free speech debate

Podcast: Can freedom of speech and political correctness go hand-in-hand?

At a time when noisy debates make for prime time TV and people jostle between offending and being offended, we look at how India lost its capacity for dialogue.

There was a time when the word “troll” referred to an unpleasant mythological character – today, trolls are just as unpleasant, but hardly the stuff of folklore.

At a time when Twitter wars and unpleasant internet campaigns have become common place on the one hand, and socially aware youth are pressing for free speech and against government oppression on the other, how does one navigate the space between the right to freedom of expression and the responsibility to be conscientious and unoffensive?

The fortnightly Myth and Culture podcast by writer and mythologist Devdutt Pattanaik and Jerry Johnson, a TFAS Fellow who has studied Philosophy of Political Economy, will bring mythology, tradition and philosophy together for a dialogue to negotiate the tricky terrain of contemporary conversations.

In this inaugural episode, Pattanaik and Johnson talk about why the tradition of samvaad, or conversation in India, has given away to vivaad, or argument.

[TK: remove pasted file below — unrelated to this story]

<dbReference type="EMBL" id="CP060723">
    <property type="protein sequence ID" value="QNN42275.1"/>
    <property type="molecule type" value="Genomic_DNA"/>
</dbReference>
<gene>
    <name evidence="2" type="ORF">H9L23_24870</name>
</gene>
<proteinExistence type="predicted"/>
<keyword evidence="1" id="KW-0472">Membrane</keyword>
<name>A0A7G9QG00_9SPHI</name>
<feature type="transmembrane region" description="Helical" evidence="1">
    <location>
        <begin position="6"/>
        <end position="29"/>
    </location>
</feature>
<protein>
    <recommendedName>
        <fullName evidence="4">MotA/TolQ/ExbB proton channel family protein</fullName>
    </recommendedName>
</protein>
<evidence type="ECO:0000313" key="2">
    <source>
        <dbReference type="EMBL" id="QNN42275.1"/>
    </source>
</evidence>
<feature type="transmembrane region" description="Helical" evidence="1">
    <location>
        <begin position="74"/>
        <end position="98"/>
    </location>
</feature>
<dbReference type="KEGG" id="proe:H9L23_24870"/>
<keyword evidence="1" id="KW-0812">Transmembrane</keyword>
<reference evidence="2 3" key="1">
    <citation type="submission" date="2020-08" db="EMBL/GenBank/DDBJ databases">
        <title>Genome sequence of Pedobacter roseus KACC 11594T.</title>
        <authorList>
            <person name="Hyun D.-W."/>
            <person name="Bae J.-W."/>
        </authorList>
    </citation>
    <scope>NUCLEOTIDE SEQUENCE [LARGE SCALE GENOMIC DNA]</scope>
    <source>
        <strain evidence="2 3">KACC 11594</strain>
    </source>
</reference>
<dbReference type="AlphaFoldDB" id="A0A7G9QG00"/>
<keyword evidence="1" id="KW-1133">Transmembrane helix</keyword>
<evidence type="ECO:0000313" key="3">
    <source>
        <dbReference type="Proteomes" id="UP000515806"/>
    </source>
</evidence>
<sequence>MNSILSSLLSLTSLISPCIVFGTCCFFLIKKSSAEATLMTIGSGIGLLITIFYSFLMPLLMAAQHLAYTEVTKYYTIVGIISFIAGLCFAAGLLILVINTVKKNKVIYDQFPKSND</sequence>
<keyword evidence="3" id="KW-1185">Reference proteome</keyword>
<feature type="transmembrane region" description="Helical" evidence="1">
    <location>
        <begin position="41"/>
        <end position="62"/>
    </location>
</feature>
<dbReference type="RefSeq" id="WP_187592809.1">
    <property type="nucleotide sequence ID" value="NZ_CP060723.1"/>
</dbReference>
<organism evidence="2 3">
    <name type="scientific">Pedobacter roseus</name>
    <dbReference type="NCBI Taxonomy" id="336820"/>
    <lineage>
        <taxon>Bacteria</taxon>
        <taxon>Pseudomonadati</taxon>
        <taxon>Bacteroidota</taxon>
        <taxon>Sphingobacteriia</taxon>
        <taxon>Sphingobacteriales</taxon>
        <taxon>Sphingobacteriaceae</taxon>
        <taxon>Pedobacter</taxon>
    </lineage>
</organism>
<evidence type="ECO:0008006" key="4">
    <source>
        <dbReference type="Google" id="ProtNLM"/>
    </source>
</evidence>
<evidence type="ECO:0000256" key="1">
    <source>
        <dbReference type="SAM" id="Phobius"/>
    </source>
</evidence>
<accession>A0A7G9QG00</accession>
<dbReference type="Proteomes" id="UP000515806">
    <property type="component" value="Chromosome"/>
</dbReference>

Pattanaik and Johnson look at traditional and philosophical perspectives on dialogue and why freedom of expression and political correctness need not be mutually exclusive. They argue that the absence of self-regulation – a tool historically relied upon – in public discourse has led to a greater dependence on external rulebooks, which has stifled conversations and the open exchange of ideas.

This is the first episode of Myth and Culture, a fortnightly podcast from Audiomatic, supported by For more such podcasts visit

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This article was produced by the Scroll marketing team on behalf of National Geographic, and not by the Scroll editorial team.